- Associated Press - Saturday, December 5, 2015

LITTLE ROCK, Ark. (AP) - Facing an exploding prison population that threatens to bust Arkansas’ budget over the next decade, Gov. Asa Hutchinson is asking lawmakers to take a new look at sentencing guidelines that he says are “out of whack.”

The Republican governor isn’t the first to try to tackle the issue, but he won’t be a newcomer to the fight, either.

Hutchinson told a task force last week that he wants it to take a new look at the non-binding guidelines judges use while issuing sentences, arguing that they’re not being followed closely enough and are contributing to prison overcrowding.

“It’s my impression that our guidelines have little teeth, are weakly being followed and don’t carry the weight they should,” Hutchinson told members of the Legislative Criminal Justice Oversight Task Force. “To me, you either need to abolish the sentencing guidelines and say we’re not going to have those or give them some real meaning and teeth. That’s the way you correct the system at the beginning and to eliminate some of the disparities that we see in our sentencing.”

Hutchinson’s call comes as the state is still grappling with its ballooning prison system. More than 1,600 state inmates are being housed in local jails around Arkansas. State lawmakers approved a $33 million plan this year aimed at easing that overcrowding, and Hutchinson also has tapped money from the state’s reserve funds to open additional beds.

But an outside group studying Arkansas’ prison overcrowding says the costs could balloon even further over the next decade. Andrew Barbee, research manager for the Council of State Government’s Justice Center, warned the task force that the state would have to pay an additional $680 million over the next decade to keep housing inmates in county and out-of-state jails and that it would cost the state another $602 million to open 10,000 new prison beds to ease the crowding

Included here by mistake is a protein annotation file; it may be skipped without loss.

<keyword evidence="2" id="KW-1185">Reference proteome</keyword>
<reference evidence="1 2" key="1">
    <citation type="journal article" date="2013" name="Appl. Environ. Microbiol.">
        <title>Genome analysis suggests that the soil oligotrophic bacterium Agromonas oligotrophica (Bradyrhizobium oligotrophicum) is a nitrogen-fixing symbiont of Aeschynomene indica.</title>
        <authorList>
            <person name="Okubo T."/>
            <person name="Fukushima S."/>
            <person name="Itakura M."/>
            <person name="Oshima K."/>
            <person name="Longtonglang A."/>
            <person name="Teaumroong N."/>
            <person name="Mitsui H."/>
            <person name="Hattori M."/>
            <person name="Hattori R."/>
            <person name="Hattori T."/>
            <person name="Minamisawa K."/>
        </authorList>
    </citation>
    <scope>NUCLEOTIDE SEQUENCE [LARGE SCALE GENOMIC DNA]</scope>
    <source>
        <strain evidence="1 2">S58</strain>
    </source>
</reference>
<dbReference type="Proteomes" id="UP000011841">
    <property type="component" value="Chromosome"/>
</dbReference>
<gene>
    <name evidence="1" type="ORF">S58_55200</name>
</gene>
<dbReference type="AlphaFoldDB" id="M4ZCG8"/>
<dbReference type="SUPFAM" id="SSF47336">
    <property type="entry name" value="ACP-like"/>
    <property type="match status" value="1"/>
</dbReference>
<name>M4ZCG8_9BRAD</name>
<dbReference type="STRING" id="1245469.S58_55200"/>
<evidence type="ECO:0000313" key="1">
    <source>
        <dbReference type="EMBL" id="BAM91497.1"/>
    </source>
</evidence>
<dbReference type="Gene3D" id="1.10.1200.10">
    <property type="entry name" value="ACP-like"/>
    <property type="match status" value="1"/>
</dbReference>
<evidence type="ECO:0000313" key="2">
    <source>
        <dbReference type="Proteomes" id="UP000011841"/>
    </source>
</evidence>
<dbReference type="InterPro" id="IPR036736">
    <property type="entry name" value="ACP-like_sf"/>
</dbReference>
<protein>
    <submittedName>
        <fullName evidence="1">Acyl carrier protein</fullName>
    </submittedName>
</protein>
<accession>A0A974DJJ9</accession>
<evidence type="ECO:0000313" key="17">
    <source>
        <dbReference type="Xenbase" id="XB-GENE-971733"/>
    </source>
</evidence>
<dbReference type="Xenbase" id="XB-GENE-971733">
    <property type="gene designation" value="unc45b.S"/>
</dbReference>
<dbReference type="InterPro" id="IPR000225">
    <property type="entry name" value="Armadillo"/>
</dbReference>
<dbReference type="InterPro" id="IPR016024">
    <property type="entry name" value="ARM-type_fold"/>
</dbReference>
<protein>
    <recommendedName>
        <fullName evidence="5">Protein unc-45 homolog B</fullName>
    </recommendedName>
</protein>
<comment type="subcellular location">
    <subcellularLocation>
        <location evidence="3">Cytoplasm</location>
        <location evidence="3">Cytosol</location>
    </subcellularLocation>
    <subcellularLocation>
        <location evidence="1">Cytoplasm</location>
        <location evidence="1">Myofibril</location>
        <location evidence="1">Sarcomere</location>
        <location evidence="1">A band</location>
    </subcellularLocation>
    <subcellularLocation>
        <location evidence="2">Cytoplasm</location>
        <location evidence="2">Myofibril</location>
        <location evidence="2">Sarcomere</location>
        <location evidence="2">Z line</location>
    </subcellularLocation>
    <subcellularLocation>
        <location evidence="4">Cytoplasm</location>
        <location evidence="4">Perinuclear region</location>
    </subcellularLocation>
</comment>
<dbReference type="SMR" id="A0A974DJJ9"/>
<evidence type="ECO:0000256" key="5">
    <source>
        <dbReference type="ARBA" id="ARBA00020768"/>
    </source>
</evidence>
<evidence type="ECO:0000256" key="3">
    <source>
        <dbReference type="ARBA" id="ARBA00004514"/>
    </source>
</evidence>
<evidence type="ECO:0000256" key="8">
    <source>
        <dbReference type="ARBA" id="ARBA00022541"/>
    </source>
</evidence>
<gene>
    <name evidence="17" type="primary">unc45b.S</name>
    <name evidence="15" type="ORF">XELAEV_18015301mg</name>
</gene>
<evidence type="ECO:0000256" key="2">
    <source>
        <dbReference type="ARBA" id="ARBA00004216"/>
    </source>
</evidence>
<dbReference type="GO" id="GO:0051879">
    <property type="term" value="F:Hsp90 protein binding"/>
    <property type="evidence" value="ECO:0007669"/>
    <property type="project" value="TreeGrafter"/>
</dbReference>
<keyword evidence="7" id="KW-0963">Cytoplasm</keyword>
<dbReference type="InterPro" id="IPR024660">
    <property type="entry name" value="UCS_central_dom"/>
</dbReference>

The center is expected to issue recommendations by next fall on addressing the prison overcrowding problem.

The changes Hutchinson floated are aimed at creating more consistency in sentences. They include requiring judges and prosecutors to give reasons on the record for handing down sentences outside the guidelines, and allowing appellate courts to review sentences issued outside the guidelines.

Hutchinson’s call for reviewing Arkansas’ sentencing guidelines isn’t his first push for addressing disparities in the jail times that offenders are given for the same crimes. The former congressman and Drug Enforcement Administration head advocated at the federal level for reducing the disparity between sentences between crack and powder cocaine.

He’s also urged Republicans nationwide to look at criminal justice reform, signing on with the Right to Crime initiative that calls for a more “cost-effective” system.

“It’s important for me to sign on to that initiative so I could send a signal to conservatives across the country that it’s OK to engage in this debate,” Hutchinson said at the Charles Koch Institute’s “Advancing Justice” summit in New Orleans last month. “It’s OK to re-evaluate our sentencing policies to make sure we’re getting them right.”

The last major effort to overhaul the state’s sentences was in 2011, when the Legislature approved then-Gov. Mike Beebe’s plan to curb prison growth. That plan included lowering the sentencing guidelines for some lower level offenses. But the prison growth returned in the years that followed after the state instituted new policies in response to a parolee who managed to avoid being locked up before he kidnapped and killed a man in Little Rock.

The key for Hutchinson in winning over a potentially wary Legislature on the issue is finding the right balance between the sentencing changes he’s seeking and assuring lawmakers there will be resources to make sure similar lapses don’t occur in the future. With the governor eyeing the issue for the 2017 session, he has some time to find that balance.

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Andrew DeMillo has covered Arkansas government and politics for The Associated Press since 2005. Follow him on Twitter at www.twitter.com/ademillo

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